To send my contact form I used PHP, since sending emails using PHP is still relatively convenient, simple and easy done.

      DevOps: Of course, I used Git to do my version management (which I even do in smaller projects like my website just have an additional backup of my code). On top of that I used GitHub since it now supports private repository for free accounts (which I am using for my own). I use Babel to use ES6 functionality such as arrow functions and so on, and still don’t losing cross browser compatibility.

      Side note: I used npm for package management. 🎉

      *Business Tools: * I use Asana to organize my project. This is a big advantage to me, even if I work alone, since “private” projects can get interrupted for some time. By using Asana I still know (even after month of not touching a project) what I’ve done, on which task I was at last working on and what still is to do. Working in Teams (for enterprise I’d take on Jira instead) of course Asana is a Tool which I really love to use as well. All the graphics on my website are SVG which I have created with Adobe Illustrator and adjusted within the SVG code or by using JavaScript or CSS (SASS).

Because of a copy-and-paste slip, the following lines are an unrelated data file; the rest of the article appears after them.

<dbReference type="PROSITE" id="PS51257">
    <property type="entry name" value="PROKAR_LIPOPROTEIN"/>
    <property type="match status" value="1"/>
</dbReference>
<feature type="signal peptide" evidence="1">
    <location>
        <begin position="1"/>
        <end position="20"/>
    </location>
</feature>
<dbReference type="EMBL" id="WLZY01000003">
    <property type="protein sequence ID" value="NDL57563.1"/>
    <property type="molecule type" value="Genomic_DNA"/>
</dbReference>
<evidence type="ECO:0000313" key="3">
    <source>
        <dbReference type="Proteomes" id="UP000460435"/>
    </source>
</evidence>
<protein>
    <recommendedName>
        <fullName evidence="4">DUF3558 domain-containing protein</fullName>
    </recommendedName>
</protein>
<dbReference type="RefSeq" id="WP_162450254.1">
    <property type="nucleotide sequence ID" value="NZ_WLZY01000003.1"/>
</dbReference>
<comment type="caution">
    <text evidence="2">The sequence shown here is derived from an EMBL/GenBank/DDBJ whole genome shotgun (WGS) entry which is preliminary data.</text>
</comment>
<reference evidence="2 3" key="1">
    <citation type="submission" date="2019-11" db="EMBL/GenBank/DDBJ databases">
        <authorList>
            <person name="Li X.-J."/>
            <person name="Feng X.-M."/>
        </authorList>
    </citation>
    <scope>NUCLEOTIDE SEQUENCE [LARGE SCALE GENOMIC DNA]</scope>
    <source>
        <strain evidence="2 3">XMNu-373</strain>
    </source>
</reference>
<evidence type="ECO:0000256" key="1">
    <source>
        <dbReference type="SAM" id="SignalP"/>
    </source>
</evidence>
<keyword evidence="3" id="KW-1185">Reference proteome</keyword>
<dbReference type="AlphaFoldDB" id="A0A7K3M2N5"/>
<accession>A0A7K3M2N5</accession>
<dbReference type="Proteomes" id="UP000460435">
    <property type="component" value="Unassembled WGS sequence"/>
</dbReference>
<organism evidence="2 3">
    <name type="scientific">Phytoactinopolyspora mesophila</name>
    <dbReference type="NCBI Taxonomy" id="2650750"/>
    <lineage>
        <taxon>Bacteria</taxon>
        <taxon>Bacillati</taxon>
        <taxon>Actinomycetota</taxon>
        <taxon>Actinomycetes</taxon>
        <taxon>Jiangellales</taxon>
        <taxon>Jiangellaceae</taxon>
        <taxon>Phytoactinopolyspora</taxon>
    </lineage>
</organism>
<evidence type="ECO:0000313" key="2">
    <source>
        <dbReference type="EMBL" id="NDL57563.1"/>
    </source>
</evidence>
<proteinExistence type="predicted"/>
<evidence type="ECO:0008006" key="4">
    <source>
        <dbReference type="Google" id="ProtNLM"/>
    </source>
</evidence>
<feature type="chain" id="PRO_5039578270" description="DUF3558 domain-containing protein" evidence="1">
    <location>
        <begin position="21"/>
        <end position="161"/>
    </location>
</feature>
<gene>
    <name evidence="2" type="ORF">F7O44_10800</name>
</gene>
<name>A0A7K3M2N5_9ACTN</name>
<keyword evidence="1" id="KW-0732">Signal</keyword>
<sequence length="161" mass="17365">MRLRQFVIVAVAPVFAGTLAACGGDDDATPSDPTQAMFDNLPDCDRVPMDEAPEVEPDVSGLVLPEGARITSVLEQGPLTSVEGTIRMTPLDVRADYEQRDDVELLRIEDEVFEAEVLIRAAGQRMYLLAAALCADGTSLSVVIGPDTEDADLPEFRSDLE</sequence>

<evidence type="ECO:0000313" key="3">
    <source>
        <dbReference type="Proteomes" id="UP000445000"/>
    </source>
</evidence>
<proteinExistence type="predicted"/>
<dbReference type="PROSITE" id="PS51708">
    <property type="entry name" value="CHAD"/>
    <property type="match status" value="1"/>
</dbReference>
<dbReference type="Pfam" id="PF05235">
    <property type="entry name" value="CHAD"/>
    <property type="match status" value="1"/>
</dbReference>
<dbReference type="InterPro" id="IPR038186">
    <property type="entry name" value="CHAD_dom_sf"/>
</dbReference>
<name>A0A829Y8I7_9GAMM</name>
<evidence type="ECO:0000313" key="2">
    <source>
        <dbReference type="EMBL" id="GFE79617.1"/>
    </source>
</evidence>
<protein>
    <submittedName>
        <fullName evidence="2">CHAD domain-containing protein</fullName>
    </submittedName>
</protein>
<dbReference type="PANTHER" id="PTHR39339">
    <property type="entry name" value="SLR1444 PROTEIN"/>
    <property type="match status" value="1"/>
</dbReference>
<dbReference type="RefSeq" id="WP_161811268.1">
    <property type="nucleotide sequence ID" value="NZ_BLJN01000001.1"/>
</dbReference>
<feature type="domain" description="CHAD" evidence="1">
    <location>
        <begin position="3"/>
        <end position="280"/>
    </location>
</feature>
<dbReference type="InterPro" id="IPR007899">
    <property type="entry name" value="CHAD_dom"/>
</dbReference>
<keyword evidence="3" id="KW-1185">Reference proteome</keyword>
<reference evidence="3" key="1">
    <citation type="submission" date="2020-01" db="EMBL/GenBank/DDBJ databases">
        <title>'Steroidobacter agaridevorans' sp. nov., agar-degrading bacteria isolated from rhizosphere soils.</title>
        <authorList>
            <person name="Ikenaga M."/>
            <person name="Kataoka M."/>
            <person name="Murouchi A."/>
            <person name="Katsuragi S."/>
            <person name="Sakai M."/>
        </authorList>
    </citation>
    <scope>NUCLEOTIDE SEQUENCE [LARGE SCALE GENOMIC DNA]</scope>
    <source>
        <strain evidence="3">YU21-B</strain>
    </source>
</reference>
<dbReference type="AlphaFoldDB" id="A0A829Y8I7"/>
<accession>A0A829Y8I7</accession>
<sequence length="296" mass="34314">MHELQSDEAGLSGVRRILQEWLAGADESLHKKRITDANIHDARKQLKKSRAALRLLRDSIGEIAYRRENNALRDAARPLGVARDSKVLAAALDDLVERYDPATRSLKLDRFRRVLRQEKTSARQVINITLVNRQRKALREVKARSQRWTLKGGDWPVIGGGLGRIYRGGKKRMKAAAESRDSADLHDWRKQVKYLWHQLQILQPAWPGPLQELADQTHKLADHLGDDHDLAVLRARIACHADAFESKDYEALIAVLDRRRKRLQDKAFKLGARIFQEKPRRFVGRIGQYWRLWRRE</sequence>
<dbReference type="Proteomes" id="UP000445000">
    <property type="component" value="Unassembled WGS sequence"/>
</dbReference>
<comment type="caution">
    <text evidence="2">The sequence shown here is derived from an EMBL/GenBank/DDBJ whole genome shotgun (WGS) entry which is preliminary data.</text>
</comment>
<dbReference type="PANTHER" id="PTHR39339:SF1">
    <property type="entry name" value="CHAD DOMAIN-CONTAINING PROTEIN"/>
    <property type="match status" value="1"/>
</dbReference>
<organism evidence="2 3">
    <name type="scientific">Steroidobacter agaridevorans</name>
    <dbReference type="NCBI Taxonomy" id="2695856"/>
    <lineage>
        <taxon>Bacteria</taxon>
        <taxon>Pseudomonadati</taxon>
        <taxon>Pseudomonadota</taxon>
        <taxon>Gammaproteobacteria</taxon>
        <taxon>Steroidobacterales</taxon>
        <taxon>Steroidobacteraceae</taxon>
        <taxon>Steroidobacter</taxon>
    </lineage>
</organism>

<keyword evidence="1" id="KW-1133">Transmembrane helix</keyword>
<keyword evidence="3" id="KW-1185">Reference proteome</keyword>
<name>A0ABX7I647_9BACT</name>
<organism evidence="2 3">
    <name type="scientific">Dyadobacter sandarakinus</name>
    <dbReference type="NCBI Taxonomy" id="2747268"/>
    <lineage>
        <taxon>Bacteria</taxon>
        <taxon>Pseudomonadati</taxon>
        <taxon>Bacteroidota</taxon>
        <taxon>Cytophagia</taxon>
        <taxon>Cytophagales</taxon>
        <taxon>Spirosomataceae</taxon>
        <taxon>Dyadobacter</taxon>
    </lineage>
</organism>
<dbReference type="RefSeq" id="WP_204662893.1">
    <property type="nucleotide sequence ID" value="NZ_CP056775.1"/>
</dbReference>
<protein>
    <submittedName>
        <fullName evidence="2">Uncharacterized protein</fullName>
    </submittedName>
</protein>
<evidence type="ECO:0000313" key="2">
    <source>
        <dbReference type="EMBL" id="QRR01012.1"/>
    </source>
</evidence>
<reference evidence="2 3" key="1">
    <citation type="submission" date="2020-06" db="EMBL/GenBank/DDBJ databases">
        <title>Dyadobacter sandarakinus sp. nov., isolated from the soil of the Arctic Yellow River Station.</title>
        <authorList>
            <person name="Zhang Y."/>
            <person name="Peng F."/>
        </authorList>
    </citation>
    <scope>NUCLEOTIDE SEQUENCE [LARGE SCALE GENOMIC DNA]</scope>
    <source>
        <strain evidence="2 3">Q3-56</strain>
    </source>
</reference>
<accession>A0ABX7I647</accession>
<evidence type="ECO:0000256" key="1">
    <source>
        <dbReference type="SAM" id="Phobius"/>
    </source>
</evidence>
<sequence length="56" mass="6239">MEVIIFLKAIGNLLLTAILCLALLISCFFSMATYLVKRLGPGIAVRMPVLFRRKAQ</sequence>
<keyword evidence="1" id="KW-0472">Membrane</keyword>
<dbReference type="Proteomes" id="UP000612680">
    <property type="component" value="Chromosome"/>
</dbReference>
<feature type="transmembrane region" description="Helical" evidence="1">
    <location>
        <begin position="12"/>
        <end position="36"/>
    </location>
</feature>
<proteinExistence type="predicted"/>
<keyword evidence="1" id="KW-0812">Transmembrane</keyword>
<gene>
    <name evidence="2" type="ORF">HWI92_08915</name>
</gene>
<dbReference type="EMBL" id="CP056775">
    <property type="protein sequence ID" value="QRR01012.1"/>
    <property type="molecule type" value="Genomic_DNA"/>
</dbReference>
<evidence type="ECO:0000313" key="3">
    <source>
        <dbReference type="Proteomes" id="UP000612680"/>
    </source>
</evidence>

See more
      Helio Junior
      Helio Junior
      Python
      Python
      JavaScript
      JavaScript
      CSS 3
      CSS 3
      #DataScience
      #UXdesign
      #NodeJS
      #Electron

      Python is a excellent tool for #DataScience , but up to now is very poor in #uxdesign . To do some design I'm using JavaScript and #nodejs , #electron stack. The possibility of use CSS 3 to draw interfaces is very awesome and fast. Unfortunatelly Python don't have (yet) a good way to make a #UXdesign .

      See more
      Kamil Kowalski
      Kamil Kowalski
      Engineering Manager at Fresha · | 26 upvotes · 207.8K views
      atFresha EngineeringFresha Engineering
      Selenium
      Selenium
      Java
      Java
      Ruby
      Ruby
      Elixir
      Elixir
      JavaScript
      JavaScript
      Cypress
      Cypress